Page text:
dA/A=dV/V+dt/t+(1/2)dp/p (1.68) where dA/a, dV/V, dt/t, and dp/p are the fractional errors in area, stroke volume, diastolic filling period, and pressure gradient, respectively. Estimating errors in stroke volume determination at 5%, filling period at 10%, and pressure differential at 15% would indicate a maximum expected error of 30%. The error in the pressure measurement may be greater than this, however. The basis for this view relates to the measurement techniques employed in the original study. Here the mitral valve gradient was taken to be reflected by the pulmonary capillary wedge pressure minus the left ventricular filling pressure. This filling pressure was not measured but assumed to be 5 mm Hg for all patients. Therefore, the effects of possible pressure inaccuracies should be reflected in the results of area computations by the various orifice area formulas developed above. The equations for the inertial component, A An additional source of discrepancy in valve area calculations as computed by the various formulas relates to the dependence on heart frequency. In the Gorlin formula, heart frequency R enters through the need to compute filling volume as the cardiac output divided by heart frequency. Thus heart frequency appears in A Inaccuracies in the measurement of this variable thus influence the area computations according to its power in the respective orifice equations. Particularly significant in this respect is the dependence of A Like considerations apply to the other orifice equations with respect to heart frequency and the other hemodynamic variables. This effect may be appreciated by comparing the correlation coefficients between A Comparison of the Predictions of the Present Theory with Measurements on Excised Mitral Valves In this investigation, 13 records from the Department di Cardiologist della Institute Ospitalieri di Verona for patients undergoing preoperative cardiac catheterization for mitral stenosis and prosthetic valve replacement were analyzed. The catheterization study provided the hemodynamic data required for area computations using the current theory. The orifice area of the intact stenotic mitral valve was measured geometrically by means of a conical (frustrum conoid) sizing apparatus in much the same manner as known in the art. This sizer had an elliptical cross-sectional area and was partitioned along its length by recessed markers preset to specify area differences of 0.1 cm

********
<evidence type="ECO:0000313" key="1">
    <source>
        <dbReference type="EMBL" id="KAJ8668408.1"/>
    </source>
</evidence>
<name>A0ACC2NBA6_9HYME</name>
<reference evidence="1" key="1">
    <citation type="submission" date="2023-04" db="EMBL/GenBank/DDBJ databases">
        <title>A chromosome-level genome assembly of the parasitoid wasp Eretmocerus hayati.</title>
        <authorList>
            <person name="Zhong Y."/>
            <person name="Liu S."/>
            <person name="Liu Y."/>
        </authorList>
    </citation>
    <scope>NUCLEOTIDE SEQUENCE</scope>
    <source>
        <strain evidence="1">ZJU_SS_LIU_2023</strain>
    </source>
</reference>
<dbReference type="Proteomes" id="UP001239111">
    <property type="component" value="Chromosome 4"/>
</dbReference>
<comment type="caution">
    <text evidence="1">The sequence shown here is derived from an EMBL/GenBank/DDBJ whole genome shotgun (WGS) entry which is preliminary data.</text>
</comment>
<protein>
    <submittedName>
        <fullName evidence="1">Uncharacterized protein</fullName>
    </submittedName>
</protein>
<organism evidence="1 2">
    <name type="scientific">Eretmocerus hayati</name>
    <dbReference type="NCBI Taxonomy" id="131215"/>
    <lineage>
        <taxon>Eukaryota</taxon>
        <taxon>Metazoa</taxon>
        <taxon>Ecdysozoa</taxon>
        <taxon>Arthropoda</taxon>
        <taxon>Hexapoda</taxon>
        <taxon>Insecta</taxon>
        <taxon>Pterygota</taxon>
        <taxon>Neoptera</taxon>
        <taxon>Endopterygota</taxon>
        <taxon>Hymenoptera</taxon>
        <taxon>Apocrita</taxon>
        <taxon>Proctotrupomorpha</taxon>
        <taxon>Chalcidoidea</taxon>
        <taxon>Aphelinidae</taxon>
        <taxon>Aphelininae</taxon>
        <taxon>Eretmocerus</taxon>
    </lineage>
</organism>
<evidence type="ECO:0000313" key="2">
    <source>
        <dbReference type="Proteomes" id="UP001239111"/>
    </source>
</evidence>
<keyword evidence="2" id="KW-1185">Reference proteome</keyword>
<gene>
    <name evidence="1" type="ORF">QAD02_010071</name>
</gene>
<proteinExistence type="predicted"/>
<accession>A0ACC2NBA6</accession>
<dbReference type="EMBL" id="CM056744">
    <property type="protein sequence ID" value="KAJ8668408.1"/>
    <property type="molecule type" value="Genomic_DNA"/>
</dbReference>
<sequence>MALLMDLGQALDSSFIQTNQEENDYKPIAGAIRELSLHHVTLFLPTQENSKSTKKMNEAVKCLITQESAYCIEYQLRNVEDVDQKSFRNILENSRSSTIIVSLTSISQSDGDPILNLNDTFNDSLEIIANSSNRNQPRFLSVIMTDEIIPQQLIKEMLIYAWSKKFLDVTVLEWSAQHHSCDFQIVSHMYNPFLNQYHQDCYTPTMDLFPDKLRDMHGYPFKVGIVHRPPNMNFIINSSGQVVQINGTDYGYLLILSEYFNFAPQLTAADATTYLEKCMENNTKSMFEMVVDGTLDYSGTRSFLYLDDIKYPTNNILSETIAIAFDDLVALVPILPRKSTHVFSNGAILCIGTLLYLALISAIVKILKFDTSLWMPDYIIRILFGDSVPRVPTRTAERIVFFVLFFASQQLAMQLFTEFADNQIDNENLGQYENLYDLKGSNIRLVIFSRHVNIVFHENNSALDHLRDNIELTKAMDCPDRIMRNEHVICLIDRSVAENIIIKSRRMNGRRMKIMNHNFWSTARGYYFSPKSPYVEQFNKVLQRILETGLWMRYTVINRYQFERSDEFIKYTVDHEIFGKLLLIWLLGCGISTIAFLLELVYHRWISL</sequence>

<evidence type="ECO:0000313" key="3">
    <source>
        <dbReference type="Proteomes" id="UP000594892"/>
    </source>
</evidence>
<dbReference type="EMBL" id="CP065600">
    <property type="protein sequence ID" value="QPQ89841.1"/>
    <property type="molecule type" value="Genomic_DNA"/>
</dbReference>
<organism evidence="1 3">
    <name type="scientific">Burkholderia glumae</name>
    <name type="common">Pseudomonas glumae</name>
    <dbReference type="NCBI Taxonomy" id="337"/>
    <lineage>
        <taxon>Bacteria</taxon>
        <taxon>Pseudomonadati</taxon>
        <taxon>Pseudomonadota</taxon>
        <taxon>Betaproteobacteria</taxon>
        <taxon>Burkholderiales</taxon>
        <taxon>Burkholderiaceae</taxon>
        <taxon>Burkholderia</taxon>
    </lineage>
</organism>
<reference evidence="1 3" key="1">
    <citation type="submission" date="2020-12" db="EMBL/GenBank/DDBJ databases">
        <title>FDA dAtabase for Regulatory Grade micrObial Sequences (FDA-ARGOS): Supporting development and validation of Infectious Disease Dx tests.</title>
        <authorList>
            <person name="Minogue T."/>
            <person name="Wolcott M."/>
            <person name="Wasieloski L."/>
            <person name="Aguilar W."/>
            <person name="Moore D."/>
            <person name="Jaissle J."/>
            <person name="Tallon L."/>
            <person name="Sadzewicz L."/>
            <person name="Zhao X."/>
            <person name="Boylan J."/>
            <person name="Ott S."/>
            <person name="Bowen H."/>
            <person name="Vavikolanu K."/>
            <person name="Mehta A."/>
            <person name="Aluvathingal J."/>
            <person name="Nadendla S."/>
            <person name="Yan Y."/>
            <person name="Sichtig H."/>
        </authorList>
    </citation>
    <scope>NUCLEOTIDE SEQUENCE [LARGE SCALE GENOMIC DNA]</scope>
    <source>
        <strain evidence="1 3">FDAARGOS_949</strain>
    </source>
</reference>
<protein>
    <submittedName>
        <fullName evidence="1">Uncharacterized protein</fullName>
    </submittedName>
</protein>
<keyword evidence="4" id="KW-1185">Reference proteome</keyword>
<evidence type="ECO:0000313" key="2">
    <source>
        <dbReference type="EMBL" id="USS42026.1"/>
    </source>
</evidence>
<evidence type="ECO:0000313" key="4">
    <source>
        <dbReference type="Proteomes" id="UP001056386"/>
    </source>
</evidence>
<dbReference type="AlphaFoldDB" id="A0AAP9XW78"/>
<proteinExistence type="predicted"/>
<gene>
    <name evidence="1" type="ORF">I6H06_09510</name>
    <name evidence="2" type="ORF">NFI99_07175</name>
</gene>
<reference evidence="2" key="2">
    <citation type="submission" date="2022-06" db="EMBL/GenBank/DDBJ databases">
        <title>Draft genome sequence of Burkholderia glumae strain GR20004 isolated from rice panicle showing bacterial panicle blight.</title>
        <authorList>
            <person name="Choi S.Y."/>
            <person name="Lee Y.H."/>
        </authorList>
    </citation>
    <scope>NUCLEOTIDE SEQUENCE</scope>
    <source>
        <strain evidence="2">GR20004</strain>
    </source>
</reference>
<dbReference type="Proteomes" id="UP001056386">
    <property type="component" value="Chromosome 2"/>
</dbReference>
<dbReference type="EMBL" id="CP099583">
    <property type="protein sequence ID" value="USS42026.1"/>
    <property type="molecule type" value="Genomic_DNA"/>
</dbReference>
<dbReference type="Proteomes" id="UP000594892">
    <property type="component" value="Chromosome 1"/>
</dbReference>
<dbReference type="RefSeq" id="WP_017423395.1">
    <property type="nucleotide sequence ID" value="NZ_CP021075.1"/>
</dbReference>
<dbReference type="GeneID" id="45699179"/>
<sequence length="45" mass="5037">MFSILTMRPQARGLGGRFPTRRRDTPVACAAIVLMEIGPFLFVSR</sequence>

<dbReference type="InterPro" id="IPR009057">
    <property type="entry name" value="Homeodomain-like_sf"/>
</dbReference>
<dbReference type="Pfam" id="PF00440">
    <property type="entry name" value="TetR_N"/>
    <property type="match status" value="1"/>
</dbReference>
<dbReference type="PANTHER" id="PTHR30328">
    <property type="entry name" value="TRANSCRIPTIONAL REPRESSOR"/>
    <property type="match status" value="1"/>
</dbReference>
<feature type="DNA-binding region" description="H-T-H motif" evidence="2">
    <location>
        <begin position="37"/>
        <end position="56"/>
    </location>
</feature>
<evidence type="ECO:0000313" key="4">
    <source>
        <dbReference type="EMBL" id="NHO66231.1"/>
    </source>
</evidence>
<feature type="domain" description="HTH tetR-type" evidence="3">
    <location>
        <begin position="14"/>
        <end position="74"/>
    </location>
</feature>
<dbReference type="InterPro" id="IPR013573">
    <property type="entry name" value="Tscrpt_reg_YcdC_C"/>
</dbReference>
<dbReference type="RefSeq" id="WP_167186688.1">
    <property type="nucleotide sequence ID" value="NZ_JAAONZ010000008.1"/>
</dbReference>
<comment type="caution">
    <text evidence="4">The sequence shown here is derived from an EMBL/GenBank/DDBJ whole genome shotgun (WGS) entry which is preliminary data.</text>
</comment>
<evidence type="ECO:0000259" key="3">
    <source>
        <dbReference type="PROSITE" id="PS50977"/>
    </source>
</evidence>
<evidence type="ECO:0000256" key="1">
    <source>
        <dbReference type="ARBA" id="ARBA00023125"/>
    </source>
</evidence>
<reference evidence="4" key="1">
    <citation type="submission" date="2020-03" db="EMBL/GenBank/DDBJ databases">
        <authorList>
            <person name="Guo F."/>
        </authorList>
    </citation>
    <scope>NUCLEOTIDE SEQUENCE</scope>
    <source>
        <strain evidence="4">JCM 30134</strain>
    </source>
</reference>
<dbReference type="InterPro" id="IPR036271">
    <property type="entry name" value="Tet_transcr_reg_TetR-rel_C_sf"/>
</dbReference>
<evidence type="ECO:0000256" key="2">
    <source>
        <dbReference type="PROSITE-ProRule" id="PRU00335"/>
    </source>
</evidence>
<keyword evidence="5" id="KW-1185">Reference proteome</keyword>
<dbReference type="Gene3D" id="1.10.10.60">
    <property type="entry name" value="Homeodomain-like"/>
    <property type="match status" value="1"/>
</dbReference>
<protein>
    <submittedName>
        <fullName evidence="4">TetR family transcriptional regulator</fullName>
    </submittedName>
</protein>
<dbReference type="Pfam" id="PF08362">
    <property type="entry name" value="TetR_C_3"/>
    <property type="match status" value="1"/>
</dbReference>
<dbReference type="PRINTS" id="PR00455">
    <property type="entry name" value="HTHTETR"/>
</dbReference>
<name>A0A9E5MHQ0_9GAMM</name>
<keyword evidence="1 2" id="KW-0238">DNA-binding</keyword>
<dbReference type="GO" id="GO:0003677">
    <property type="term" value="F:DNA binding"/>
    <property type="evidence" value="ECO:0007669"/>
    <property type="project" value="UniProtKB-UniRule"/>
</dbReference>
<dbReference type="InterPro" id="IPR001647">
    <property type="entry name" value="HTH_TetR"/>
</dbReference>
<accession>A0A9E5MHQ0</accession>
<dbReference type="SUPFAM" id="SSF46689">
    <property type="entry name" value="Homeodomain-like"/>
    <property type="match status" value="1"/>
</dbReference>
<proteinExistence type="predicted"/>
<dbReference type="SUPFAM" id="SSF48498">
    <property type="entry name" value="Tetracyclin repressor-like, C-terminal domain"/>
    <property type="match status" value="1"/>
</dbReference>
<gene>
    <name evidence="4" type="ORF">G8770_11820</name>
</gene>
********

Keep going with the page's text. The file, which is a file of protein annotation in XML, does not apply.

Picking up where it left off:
TABLE 3__________________________________________________________________________Comparison of mitral valve area geometrically measured from excisedvalve specimens by a fustrum conid sized apparatus and the Gorlin formulawith thepredictions of the current theory.CASE V R dp t A